by Rob Horning

9 Aug 2008

In a riposte to tech pessimists like Nicholas Carr, media blogger Jeff Jarvis argues that “the myth of the creative class” is in the process of being extinguished by the internet.

The internet doesn’t make us more creative, I don’t think. But it does enable what we create to be seen, heard, and used. It enables every creator to find a public, the public he or she merits. And that takes creation out of the proprietary hands of the supposed creative class.

Pretty to think so. This is internet ideology at its most inspirational: the Web allows us to be individuals rather than part of a mass addressed by media monoliths, and it allows meritocracy to at last become a reality, and no one will be any more famous than he or she deserves.

The playing field is flat and to stand out one must now do so on merit - as defined by the public rather than the priests - which will be rewarded with links and attention. This is our link economy, our culture of links. It is a meritocracy, only now there are many definitions of merit and each must be earned.

A look back at the history of internet fads makes one skeptical though. And it seems that the power networks of the offline media replicate themselves online—the commercial media has a more vested interest in drumming up traffic and integrating content production with advertising support, so they invest money and effort accordingly, with the effect of reproducing the offline mode of production online. Independent bloggers are adopted by national publications, and their content is branded by the big media companies, and the power of branding to confer authority begins to exert itself over the once-wide-open sphere of communication. It becomes harder to be some random person with a blogger account and still get discovered and linked to—it can happen, but then so could my letter to the editor be published as a column on the NYT opinion page. It’s just not very likely.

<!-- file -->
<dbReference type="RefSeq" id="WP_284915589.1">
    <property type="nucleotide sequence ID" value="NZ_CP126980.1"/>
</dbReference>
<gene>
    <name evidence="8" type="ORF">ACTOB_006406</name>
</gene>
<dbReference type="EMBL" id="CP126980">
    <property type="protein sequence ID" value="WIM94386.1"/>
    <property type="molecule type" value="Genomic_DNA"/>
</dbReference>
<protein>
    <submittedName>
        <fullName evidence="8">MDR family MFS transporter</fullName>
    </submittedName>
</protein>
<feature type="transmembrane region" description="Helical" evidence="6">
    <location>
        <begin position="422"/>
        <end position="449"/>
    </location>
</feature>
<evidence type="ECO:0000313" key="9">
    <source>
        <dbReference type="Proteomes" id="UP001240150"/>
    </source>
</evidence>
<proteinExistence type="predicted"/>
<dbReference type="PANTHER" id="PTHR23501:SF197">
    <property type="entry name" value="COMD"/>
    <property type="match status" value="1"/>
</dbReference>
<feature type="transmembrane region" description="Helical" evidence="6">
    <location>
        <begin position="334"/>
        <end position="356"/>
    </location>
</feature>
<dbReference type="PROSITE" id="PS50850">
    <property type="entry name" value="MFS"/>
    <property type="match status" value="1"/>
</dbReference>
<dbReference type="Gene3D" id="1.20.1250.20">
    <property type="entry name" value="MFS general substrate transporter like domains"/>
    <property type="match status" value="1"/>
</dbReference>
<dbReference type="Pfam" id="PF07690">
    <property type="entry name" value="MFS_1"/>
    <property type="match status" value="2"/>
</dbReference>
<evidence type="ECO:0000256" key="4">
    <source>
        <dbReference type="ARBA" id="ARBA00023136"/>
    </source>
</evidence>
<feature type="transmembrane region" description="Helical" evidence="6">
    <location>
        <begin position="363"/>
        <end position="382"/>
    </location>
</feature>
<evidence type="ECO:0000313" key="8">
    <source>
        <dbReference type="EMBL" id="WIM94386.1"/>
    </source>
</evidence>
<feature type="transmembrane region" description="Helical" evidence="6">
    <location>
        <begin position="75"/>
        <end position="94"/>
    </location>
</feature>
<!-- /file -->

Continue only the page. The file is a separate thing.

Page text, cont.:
As Jarvis would have it, Web space has replaced the hip urban centers celebrated by Richard Florida as the site where inspired minds congregate to inspire one another.

This link ecology does potentially change the nature of creativity. It makes it more collaborative, not just in the act but in the inspiration. Coelho’s Witch of Portobello is the spark that leads to a movie made by its readers. Same with Stern, LonelyGirl, Colbert. Perhaps the role of the creative class is not so much to make finished products but to inspire more to be made. It is the flint of creativity. It’s the internet - Google, Flickr, YouTube, and old, mass media as their accessories - that bring flint and spark together.